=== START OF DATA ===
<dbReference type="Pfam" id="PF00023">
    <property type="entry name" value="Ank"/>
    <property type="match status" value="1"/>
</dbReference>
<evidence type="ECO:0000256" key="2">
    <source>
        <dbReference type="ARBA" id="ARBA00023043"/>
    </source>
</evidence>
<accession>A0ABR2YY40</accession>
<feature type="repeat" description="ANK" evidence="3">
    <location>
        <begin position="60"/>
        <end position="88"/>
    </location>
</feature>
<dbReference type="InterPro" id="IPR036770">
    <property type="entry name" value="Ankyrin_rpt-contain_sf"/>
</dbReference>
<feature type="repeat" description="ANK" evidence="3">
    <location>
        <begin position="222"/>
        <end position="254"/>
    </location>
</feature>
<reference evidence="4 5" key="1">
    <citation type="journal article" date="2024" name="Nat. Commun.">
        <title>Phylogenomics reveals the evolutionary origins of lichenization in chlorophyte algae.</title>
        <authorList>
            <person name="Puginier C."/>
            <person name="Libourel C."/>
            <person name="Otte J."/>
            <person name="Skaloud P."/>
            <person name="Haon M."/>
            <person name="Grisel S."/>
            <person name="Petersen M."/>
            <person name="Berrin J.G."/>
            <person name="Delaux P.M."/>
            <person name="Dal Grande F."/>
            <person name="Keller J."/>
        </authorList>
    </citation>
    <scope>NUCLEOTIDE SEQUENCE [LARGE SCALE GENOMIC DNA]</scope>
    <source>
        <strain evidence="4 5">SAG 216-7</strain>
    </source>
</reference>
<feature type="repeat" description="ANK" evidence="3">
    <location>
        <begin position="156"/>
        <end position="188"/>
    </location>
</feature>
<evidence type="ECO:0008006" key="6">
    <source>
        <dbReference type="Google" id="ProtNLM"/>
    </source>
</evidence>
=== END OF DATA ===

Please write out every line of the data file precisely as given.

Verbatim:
<dbReference type="Pfam" id="PF00023">
    <property type="entry name" value="Ank"/>
    <property type="match status" value="1"/>
</dbReference>
<evidence type="ECO:0000256" key="2">
    <source>
        <dbReference type="ARBA" id="ARBA00023043"/>
    </source>
</evidence>
<accession>A0ABR2YY40</accession>
<feature type="repeat" description="ANK" evidence="3">
    <location>
        <begin position="60"/>
        <end position="88"/>
    </location>
</feature>
<dbReference type="InterPro" id="IPR036770">
    <property type="entry name" value="Ankyrin_rpt-contain_sf"/>
</dbReference>
<feature type="repeat" description="ANK" evidence="3">
    <location>
        <begin position="222"/>
        <end position="254"/>
    </location>
</feature>
<reference evidence="4 5" key="1">
    <citation type="journal article" date="2024" name="Nat. Commun.">
        <title>Phylogenomics reveals the evolutionary origins of lichenization in chlorophyte algae.</title>
        <authorList>
            <person name="Puginier C."/>
            <person name="Libourel C."/>
            <person name="Otte J."/>
            <person name="Skaloud P."/>
            <person name="Haon M."/>
            <person name="Grisel S."/>
            <person name="Petersen M."/>
            <person name="Berrin J.G."/>
            <person name="Delaux P.M."/>
            <person name="Dal Grande F."/>
            <person name="Keller J."/>
        </authorList>
    </citation>
    <scope>NUCLEOTIDE SEQUENCE [LARGE SCALE GENOMIC DNA]</scope>
    <source>
        <strain evidence="4 5">SAG 216-7</strain>
    </source>
</reference>
<feature type="repeat" description="ANK" evidence="3">
    <location>
        <begin position="156"/>
        <end position="188"/>
    </location>
</feature>
<evidence type="ECO:0008006" key="6">
    <source>
        <dbReference type="Google" id="ProtNLM"/>
    </source>
</evidence>